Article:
SpA's Alfa Romeo acts on an astute insight into one ergonomic problem that, to now, has vexed the new breed of sequential-shift automatic transmissions: the gear lever offers the driver no perception of which gear is being used.
Many drivers of automatic-transmission vehicles equipped with a "manual" sequential-shift function - often called "Tiptronic" after the system name coined by early adopter Porsche AG - have complaints. They say the lackof aural and tactile feedback from the driveline - combined with a gear lever that remains centrally situated regardless of which gear is being employed - makes it difficult to discern one gear from the next.
This is particularly a problem for sequential-shift automatics hooked to larger-displacement, 6- or 8-cyl. engines that are too refined to give much seat-of-the-pants indication about gear selection. Drivers of sequential-shift automatics thus must drive by the tachometer or peer at a usually too-small digital gear indicator located in the gauge cluster.
Alfa Romeo solves the problem with its all-new "Q-System" 4-speed automatic for the 156: its manual-function "quadrant" effectively replicates that of a manual transmission (see diagram), with the four forward speeds arranged in the standard "H" pattern.
Rather than simply moving - or "tipping" - the gear lever forward or backward sequentially for up- or down-shifts, the Q-System's gears can be selected much like those of a manual transmission, with no need to move sequentially from one gear to the next. And because it's an automatic at heart, the Q-System, like all sequential-shift gearboxes, of course doesn't require a clutch.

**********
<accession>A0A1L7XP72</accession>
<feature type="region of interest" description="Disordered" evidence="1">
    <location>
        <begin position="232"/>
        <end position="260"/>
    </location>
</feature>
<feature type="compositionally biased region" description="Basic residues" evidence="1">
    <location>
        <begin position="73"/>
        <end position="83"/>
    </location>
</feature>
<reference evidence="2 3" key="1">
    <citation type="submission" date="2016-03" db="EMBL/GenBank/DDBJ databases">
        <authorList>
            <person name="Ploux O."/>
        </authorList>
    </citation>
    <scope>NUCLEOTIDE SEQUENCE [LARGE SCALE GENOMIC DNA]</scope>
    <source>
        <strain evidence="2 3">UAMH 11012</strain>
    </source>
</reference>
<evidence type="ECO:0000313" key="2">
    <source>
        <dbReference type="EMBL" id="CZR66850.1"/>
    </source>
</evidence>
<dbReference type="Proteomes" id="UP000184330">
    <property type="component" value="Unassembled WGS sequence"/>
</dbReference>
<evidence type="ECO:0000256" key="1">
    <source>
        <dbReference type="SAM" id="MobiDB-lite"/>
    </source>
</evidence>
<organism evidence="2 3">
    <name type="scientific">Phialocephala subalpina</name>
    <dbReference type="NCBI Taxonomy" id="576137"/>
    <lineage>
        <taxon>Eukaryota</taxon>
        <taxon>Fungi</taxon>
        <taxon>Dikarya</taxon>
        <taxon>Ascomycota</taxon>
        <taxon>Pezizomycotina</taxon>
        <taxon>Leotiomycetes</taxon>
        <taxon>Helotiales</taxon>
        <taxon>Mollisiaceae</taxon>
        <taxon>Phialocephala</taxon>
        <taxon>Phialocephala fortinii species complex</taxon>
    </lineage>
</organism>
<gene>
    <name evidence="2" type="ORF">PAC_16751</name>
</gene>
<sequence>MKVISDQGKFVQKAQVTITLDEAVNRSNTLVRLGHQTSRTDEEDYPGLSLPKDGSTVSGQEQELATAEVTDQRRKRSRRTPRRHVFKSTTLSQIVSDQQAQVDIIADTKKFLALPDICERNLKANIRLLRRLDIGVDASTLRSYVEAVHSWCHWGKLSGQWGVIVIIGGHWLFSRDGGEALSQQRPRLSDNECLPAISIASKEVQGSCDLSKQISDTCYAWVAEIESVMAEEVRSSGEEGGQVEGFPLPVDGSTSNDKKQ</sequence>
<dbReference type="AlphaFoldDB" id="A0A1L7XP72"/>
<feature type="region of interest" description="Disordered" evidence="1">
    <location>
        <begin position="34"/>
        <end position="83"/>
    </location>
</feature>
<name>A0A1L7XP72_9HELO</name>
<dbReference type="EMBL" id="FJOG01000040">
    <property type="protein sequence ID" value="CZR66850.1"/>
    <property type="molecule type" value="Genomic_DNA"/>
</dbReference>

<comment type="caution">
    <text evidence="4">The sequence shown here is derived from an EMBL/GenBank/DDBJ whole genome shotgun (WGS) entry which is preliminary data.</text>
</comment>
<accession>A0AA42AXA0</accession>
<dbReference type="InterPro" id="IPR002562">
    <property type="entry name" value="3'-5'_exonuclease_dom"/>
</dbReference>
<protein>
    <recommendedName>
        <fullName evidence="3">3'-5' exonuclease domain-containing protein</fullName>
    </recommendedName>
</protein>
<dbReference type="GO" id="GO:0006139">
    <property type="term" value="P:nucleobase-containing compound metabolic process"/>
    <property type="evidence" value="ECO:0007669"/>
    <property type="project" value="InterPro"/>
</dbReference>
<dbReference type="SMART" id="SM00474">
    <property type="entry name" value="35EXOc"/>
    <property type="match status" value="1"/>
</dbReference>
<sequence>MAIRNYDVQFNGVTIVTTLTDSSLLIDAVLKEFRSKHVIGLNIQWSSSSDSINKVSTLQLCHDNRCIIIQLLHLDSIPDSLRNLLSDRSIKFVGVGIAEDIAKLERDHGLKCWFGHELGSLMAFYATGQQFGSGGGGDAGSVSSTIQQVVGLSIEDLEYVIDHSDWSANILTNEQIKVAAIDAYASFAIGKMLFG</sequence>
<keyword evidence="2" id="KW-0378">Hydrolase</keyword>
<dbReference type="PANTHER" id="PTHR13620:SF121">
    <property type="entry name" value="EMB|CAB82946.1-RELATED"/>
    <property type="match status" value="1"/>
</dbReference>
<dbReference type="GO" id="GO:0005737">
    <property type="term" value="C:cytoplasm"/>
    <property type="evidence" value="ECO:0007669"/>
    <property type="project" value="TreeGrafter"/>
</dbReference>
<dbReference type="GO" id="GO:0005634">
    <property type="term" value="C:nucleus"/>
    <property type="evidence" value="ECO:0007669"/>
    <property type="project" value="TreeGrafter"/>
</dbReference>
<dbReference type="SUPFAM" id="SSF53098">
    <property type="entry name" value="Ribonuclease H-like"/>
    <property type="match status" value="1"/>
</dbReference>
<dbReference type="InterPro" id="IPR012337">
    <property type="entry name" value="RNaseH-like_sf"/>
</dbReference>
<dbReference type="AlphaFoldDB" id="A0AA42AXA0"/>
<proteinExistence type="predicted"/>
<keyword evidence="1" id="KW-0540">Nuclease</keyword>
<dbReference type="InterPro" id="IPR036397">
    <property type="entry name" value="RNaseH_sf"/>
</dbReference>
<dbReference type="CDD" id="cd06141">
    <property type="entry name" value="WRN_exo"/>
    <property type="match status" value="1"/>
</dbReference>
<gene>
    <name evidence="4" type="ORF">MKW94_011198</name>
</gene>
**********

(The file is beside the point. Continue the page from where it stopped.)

Most important, the Q-System's gear lever, by moving through a distinct H-pattern, provides the driver with a quick visual confirmation of which gear is engaged. In effect, the Q-System provides for much more intuitive information about gear selection than a Tiptronic-style gear lever.
In addition, a digital display placed in the tachometer offers a readout of which gear is engaged - the only indicator with most other sequential-shift systems.
The Q-System was designed as the automatic transmission for the Alfa 156 after its launch with only manual transmissions, which means Alfa Romeo was able to engineer the H-pattern for the shifter from the onset; most sequential-shift automatics were designed to make use of an already existing automatic transmission's gear selector and console housings, making it more difficult - and costly - to incorporate a manual-transmission-replicating gearlever and shift "pattern."
For now, Alfa Romeo says the insightful Q-System is available only for 156 models equipped with its 2.5L DOHC V-6.